Believing These 5 Myths About Real Estate Agents Keeps You From Growing

Ten years ago, a seek out real estate would have started in the office of a local real estate agent or by just driving around town. At the agent’s office, you would spend a day flipping through pages of active property listings from the neighborhood MLS (MLS). After choosing properties of interest, you would spend weeks touring each property until you found the correct one. Finding market data to help you assess the asking price would take more time and much more driving, and you still may not be able to find all the information you needed to get really comfortable with a fair market value.

Today, most property searches start on the Internet. An instant keyword explore Google by location will probably get you a large number of results. If you spot a house of interest on a real estate web site, you can typically view photos online and perhaps even have a virtual tour. After that you can check other Web sites, such as the local county assessor, to get a concept of the property’s value, see what the existing owner paid for the house, check the true estate taxes, get census data, school information, and even check out what shops are within walking distance-all without leaving your home!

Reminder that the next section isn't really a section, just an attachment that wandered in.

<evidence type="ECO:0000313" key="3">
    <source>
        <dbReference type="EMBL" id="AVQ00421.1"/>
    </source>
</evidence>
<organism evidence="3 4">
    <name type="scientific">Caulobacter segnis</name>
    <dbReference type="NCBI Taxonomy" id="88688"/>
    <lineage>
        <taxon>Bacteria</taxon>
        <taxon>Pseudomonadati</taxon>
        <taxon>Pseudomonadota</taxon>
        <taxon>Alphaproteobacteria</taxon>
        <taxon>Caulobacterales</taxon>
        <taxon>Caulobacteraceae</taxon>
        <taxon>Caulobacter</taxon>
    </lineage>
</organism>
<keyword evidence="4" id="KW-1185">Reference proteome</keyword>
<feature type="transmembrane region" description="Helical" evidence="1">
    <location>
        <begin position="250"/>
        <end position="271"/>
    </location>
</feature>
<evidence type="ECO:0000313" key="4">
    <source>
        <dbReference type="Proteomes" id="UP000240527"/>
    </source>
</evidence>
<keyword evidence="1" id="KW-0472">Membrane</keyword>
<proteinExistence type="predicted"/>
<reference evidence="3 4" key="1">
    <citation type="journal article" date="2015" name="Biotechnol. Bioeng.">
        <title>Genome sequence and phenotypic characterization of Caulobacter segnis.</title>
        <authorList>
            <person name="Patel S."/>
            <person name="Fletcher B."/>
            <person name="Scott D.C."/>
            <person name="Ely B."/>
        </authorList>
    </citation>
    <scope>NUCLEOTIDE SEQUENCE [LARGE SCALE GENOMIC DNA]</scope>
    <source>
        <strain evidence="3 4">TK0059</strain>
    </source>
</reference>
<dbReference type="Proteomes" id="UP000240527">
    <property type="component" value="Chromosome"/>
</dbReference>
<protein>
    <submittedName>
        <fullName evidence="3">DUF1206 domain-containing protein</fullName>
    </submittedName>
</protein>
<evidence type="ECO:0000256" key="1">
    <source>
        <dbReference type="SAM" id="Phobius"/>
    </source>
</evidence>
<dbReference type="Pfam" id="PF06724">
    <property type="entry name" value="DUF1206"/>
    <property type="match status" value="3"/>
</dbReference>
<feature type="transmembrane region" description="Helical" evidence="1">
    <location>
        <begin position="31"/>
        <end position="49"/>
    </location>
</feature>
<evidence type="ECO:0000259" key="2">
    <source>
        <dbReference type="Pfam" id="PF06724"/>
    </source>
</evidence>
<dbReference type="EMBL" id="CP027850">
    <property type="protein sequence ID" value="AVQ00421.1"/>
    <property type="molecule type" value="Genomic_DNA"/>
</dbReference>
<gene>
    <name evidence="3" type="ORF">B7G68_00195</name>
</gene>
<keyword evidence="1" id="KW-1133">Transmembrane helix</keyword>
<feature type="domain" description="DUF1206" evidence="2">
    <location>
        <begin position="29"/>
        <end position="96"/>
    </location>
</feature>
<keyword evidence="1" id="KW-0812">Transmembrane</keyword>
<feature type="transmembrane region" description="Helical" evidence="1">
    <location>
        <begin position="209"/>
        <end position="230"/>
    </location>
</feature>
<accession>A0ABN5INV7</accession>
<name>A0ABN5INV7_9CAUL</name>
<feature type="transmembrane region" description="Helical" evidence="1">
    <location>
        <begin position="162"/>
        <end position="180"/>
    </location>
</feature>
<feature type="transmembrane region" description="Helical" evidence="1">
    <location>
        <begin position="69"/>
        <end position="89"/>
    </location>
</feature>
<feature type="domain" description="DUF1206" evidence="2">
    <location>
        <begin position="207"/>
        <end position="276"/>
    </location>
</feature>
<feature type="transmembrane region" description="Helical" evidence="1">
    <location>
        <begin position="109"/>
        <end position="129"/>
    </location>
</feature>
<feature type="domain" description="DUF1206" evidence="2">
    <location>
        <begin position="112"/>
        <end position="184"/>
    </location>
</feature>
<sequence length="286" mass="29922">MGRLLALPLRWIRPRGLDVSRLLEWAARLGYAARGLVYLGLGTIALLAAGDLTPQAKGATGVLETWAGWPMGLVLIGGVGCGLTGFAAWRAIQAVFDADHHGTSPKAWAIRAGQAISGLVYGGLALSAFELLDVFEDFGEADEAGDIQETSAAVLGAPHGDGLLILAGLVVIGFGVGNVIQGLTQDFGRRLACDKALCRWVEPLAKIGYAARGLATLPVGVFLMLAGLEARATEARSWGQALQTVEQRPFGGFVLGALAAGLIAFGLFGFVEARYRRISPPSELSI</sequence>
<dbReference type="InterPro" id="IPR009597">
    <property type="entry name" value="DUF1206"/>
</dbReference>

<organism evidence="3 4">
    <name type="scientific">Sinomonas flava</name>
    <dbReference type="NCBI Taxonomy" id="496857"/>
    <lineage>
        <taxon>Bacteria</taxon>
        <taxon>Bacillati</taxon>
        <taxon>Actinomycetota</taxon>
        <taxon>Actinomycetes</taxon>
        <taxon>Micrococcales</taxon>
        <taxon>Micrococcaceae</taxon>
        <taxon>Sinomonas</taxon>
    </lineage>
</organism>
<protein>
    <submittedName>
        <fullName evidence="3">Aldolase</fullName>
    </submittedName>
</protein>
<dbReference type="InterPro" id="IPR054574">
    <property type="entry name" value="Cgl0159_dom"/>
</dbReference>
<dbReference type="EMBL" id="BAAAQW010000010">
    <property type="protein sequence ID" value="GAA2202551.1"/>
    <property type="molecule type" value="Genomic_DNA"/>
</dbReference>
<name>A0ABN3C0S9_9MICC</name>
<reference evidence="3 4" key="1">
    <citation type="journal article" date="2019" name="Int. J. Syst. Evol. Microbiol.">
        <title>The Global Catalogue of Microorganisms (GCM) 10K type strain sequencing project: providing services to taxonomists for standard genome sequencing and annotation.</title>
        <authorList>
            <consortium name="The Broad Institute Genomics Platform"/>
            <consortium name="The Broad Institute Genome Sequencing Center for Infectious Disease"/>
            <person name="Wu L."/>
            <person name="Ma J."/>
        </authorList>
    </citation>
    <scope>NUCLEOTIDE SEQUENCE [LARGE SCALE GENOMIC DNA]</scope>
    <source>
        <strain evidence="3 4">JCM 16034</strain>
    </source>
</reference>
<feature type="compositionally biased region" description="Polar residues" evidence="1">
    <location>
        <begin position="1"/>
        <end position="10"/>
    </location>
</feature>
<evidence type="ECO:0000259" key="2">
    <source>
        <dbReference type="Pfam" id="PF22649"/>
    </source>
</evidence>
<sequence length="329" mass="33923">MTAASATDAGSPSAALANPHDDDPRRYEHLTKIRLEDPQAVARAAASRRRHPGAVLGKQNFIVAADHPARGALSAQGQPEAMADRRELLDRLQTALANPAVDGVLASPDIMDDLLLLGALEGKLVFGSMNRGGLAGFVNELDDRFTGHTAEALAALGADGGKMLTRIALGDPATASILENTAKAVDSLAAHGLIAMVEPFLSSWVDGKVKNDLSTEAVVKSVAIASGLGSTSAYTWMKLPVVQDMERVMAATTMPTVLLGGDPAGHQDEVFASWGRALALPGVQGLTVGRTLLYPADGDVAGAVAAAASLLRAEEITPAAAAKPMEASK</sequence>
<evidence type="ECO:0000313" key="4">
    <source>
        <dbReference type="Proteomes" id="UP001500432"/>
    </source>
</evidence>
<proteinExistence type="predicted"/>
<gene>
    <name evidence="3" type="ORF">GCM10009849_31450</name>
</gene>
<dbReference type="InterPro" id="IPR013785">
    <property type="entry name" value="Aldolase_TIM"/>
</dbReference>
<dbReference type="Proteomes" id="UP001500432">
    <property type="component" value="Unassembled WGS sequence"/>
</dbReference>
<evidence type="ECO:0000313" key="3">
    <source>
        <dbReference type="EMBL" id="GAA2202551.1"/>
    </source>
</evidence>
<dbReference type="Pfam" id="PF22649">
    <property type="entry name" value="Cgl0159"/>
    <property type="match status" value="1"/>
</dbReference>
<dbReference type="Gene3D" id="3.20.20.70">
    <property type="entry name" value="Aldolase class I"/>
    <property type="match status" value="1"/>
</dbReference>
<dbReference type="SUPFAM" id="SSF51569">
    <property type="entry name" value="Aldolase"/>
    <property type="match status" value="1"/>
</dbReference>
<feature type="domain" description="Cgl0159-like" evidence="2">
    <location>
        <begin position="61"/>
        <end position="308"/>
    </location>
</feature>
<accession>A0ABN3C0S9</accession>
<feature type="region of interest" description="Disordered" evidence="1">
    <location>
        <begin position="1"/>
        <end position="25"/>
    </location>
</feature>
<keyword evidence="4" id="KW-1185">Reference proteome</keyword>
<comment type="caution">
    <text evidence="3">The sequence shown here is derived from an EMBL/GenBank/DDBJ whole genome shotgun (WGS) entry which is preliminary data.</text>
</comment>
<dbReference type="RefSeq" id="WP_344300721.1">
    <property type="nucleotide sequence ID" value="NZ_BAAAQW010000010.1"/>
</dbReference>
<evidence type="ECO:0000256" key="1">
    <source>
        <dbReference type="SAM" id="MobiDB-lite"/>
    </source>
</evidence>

While the resources on the web are convenient and helpful, with them properly can be quite a challenge because of the volume of information and the difficulty in verifying its accuracy. During writing, a search of “Denver real estate” returned 2,670,000 Internet sites. Even a neighborhood specific seek out real estate can simply return thousands of Internet sites. With so many resources online so how exactly does an investor effectively utilize them without getting bogged down or winding up with incomplete or bad information? Contrary to popular belief, understanding how the business of property works offline makes it better to understand online real estate information and strategies.